The issue is the lack of strength in the 2020 free agent class. Melton could very realistically be a top-5 guard among this particularly weak group. If Malik Beasley or Bogdan Bogdanovic aren’t available due to overpays, what is to stop a L.A. Lakers or Clippers team from offering Melton a full mid-level exception or $9.25 million (as long as they’re able to avoid the tax apron). Or what if the Hawks, who have an obscene $44 million in cap space, love the idea of Melton and offer him the 4 year $50 million a Hawks blogger theoretically thought to give? Should Melton be with Memphis for $12.5 million a year with Dillon Brooks on the roster making over $34 million the next three seasons?

Probably not.

The Final Offer

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Well-run teams do not allow for 22-year old players who have shown real potential as defenders and in transition walk unless it’d really be detrimental to their future bottom line. Melton’s +6.2 net rating this past year before the Bubble, even with his bad three point shooting, is evidence that he can make winning basketball plays on the wing despite his lack of size, much like Marcus Smart before him.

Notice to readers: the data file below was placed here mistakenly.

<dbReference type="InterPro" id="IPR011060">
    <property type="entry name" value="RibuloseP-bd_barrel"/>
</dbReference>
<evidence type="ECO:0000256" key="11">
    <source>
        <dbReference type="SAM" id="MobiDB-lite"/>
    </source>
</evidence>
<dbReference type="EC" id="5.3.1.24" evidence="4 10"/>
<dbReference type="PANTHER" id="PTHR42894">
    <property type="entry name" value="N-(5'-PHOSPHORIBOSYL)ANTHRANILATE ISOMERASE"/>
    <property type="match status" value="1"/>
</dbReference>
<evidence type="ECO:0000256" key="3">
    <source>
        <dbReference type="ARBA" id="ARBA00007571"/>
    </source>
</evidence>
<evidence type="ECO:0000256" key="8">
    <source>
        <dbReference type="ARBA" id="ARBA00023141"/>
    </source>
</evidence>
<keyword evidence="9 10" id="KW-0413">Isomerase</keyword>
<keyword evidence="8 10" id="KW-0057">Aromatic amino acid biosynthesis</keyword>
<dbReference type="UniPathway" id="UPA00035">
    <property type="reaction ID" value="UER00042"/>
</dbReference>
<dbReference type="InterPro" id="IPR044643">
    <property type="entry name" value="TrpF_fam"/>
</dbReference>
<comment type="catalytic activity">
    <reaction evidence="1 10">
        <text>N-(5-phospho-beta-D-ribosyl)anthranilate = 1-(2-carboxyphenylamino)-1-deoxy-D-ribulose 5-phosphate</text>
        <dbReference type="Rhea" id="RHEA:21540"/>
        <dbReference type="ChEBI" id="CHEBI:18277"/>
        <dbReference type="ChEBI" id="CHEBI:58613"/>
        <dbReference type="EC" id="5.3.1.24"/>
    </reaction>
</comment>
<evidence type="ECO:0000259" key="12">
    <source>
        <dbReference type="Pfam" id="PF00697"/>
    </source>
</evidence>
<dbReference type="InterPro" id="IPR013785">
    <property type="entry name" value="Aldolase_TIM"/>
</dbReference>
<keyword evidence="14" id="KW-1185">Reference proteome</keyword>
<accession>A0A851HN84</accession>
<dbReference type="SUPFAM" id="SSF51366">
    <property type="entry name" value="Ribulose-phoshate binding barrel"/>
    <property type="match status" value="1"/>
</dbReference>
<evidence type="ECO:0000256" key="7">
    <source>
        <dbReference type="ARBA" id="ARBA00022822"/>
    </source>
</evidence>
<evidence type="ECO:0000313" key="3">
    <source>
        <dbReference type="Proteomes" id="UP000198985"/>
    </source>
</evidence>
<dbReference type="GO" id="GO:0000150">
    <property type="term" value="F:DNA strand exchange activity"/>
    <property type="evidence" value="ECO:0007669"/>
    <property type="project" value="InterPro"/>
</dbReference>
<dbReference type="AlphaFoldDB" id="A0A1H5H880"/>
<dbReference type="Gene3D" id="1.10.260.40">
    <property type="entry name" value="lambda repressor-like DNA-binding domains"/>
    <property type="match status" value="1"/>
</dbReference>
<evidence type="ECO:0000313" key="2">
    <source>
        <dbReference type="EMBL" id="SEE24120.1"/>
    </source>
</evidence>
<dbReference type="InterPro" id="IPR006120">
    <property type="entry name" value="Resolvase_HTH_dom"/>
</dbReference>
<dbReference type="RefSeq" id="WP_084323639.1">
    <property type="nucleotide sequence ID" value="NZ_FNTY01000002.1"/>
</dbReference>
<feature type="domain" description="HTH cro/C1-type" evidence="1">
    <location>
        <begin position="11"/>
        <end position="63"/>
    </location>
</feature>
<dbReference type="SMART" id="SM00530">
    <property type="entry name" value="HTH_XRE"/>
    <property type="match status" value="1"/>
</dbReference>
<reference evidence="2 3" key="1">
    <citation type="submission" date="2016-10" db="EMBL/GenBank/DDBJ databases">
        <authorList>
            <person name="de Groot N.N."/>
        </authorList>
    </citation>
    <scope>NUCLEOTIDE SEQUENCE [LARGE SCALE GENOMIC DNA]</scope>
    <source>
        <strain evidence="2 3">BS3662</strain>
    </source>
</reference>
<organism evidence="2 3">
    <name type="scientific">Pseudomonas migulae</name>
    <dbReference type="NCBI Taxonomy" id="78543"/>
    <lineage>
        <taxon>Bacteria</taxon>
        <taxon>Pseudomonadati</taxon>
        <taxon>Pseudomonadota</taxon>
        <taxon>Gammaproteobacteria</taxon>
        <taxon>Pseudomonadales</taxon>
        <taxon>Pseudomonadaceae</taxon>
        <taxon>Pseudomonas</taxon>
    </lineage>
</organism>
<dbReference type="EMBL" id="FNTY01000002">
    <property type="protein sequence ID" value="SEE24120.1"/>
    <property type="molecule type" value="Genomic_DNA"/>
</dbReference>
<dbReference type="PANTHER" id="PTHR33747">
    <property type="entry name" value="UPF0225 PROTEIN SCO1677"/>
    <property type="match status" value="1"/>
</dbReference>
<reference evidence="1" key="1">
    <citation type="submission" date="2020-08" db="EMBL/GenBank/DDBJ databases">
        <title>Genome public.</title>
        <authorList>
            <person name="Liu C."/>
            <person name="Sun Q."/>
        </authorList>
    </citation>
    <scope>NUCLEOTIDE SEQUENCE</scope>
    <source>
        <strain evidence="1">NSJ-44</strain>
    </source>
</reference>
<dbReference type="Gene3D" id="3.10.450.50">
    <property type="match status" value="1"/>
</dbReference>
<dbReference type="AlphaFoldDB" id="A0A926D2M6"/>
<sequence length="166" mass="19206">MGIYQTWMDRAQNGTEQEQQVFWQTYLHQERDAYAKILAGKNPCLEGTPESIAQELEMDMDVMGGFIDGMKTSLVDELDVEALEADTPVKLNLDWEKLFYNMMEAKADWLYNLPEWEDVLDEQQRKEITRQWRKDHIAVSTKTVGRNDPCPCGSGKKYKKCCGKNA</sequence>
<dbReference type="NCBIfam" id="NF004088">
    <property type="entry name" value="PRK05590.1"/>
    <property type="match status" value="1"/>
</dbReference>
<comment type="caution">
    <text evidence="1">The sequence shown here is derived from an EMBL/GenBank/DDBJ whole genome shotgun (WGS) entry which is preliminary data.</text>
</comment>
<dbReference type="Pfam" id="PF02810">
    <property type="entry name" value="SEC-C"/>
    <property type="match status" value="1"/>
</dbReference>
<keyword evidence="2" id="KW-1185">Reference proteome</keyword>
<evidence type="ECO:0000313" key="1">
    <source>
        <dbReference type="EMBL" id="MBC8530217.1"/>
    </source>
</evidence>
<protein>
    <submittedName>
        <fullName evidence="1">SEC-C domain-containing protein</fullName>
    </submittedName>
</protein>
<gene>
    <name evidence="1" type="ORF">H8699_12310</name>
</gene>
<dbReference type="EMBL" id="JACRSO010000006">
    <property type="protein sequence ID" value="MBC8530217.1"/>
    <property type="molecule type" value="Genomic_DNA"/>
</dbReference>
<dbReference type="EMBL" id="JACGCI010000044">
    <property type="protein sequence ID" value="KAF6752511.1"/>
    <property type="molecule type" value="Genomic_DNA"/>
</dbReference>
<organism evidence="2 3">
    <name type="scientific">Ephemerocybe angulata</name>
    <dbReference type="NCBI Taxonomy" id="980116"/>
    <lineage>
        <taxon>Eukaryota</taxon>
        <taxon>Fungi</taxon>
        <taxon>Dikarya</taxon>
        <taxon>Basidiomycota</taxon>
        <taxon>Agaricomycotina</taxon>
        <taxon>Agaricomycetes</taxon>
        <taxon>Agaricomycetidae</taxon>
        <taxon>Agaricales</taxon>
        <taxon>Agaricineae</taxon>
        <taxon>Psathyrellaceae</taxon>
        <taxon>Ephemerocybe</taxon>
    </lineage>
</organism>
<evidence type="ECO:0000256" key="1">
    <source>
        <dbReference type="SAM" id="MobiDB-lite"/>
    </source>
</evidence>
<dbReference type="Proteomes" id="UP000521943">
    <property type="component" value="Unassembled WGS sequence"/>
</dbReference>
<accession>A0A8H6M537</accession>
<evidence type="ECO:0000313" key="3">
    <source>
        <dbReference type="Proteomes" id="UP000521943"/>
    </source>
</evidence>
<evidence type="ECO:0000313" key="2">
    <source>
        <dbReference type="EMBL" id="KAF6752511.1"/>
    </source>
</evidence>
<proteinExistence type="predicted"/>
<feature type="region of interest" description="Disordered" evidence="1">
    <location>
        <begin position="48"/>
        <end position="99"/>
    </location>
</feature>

But obviously Smart is in a different league than Melton right now, and with every million De’Anthony gets in Restricted Free Agency the vice of opportunity cost squeezes Memphis a little bit more. The 2021 offseason looms large - the third year of Ja Morant and Brandon Clarke, Jaren Jackson Jr.’s contract year before he enters restricted free agency (if an extension isn’t agreed upon beforehand...the Grizzlies will likely be hoping to compete at a relatively high level in the 2021-2022 campaign. Is Melton at $10 million, as a Dallas writer says he has a sourced valuation of, going to be worth missing out on some of the options available in that loaded free agency class?